C S LAL CENTRAL RAILWAY Vs. SHAIK BADSHA
LAWS(BOM)-1954-3-21
HIGH COURT OF BOMBAY
Decided on March 09,1954

C.S.LAL (CENTRAL RAILWAY) Appellant
VERSUS
SHAIK BADSHA Respondents


Referred Judgements :-

PREM NARAYAN AMRITLAL V. D. T. M. BHUSAVAL [REFERRED TO]
MUHAMMAD HAJI UMAR V. DIVISIONAL SUPERINTENDENT,NORTH-WESTERN RAILWAY [REFERRED TO]
RAJENDRANATH KARMAKAR VS. MANAGER FRENCH MOTOR CAR CO LTD [REFERRED TO]



Cited Judgements :-

MOHD MATIN KIDWAI VS. DISTRICT EXECUTIVE ENGINEER N E RLY IZATNAGAR [LAWS(ALL)-1954-10-22] [REFERRED TO]
UNION OF INDIA UOI VS. BABU RAM [LAWS(ALL)-1961-2-15] [REFERRED TO]
U LAXMIBAI MALLYA VS. U RAMANATH MALLYA [LAWS(KAR)-1971-4-17] [REFERRED TO]
P L SINGH VS. C B KEKREDIST JUDGE [LAWS(MPH)-1959-12-2] [REFERRED TO]
MADRAS PROVINCIAL TYPE FOUNDRY WORKERS UNION VS. RAMALINGA MUDALIAR [LAWS(MAD)-1955-10-2] [REFERRED TO]
VISWANATH TUKARAM VS. GENERAL MANAGER CENTRAL RAILWAY [LAWS(BOM)-1957-7-4] [REFERRED TO]
RAM LUBHAYA BHATIA VS. DIVISIONAL SUPDT NORTHERN RAILWAY NEW DELHI [LAWS(P&H)-1957-11-15] [REFERRED TO]
ANANT RAM VS. DISTRICT MAGISTRATE JODHPUR [LAWS(RAJ)-1956-4-11] [REFERRED TO]


JUDGEMENT

- (1.)THIS is a petition for a writ, order or direction under Art. 226 of the Constitution directing respondent 2 to hear and determine, on merits, certain applications preferred to him by the petitioners under the Payment of Wages Act, 1936, and which applications were dismissed by him on a preliminary objection that he had no jurisdiction to entertain the same. In the petition the petitioners have also asked for a mandate under Art. 227 of the Constitution, but learned counsel for the petitioners gave up the petition so far as it was based under that article.
(2.)THE petitioners at present are, and in partition days were, low-paid employees in the Parel Workshops of the Central Railway (formerly G. I. P. Railway ). Respondent 1 is the person responsible for the payment of wages to the petitioners under S. 3 of the Payment of Wages Act, 1936. Respondent 2 is the authority constituted under the Payment of Wages Act. The petitioners made applications for refund of certain illegal deductions alleged to have been made in their wages by respondent 1. A large number of applications of the same nature were preferred before respondent 2 who disposed of the same by one common judgment. Before respondent 2 an objection by way of demurrer was raised on behalf of the employers. The contention was that respondent 2 had no jurisdiction to entertain any of the applications, and was based on the ground that the claims were not covered by the Payment of Wages Act. Respondent 2 accepted the plea and dismissed the applications on the demurrer. The applications having been so dismissed, it will be only necessary for me to state the petitioners' case very briefly and the facts set out by them in their applications which are not disputable.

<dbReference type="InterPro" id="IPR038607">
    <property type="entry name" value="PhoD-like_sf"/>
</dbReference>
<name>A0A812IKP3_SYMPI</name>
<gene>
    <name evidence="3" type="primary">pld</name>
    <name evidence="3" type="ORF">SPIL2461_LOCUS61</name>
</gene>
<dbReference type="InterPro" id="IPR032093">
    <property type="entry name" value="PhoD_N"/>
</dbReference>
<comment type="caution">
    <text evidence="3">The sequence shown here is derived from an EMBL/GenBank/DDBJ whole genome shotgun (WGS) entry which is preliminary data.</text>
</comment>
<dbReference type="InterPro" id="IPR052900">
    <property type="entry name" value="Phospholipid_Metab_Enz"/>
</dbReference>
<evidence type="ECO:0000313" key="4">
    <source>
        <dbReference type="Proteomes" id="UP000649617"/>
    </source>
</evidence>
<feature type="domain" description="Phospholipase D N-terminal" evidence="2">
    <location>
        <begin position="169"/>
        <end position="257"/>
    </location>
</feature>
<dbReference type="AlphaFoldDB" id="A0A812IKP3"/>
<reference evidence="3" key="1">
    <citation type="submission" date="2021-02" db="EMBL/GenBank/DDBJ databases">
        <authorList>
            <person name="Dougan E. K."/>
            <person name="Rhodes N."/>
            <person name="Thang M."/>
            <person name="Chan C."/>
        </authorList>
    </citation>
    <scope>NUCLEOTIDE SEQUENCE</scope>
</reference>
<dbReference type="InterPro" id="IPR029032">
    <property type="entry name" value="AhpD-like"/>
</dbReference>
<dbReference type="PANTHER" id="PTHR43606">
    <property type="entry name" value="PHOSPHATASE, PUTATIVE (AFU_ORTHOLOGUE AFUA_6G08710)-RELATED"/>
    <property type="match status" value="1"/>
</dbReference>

(3.)IN their applications the petitioners averred that the petitioners were ordered by the employers, the opposite party, in or about June 1947, to exercise an option whether they desired to serve in the then proposed State of Pakistan or the rest of India. The petitioners were informed by the General Manager of the railway of the railway that such of the employees as were unable to make up their mind finally within the period prescribed should fill in a form provisionally, as a further opportunity would be afforded to them to make a final choice within six months from the date of transfer of power. They were clearly given to understand by the General Manager of the railway that the terms and conditions of service were guaranteed by the representatives of both the future Governments and that a provisional choice, if exercised, would not in any way prejudice the employees' seniority or other conditions of service. The petitioners duly exercised a provisional choice for serving in Pakistan and were thereupon transferred to serve in that country. Within the period of six months prescribed therefor the petitioners exercised their final option to serve permanently in the rest of India. They were re-transferred to India and on arrival in Bombay they reported for duty to the General Manager of the railway who asked them to report to the Chief Mechanical Engineer. The latter officer recorded the fact of the petitioners' re-transfer and their reporting for duty but did not allow them to resume duty at once. The petitioners regularly called on the General Manager and the Chief Mechanical Engineer who did not respond to their request to take them back on duty. They were not called back to duty till after a lapse of several months. The petitioners were not paid any wages for the period between their re-transfer to India and the date when they were actually taken back on duty. They made several petitions to the opposite party, respondent 1, the Chief Mechanical Engineer, he General Manager and the Secretary of the Railway Department at Delhi to accede to their request that they should be paid wages for that period as they were in law employees of the railway but had been kept out from actual duty. The opposite party, however, refused to pay them wages for the said period, with the result that the petitioners preferred a number of applications to respondent 2 under the Payment of Wages Act. The applications having been dismissed on a demurrer respondent 2 was bound to base his decision on the footing of the correctness of the facts set out by the petitioners in their applications. The only question that arose for his determination on the preliminary objection was whether the petitioners were, in point of law, employees of the railway during the period complained of and, as such, entitled to claim benefit under the Payment of Wages Act.


Click here to view full judgement.
Copyright © Regent Computronics Pvt.Ltd.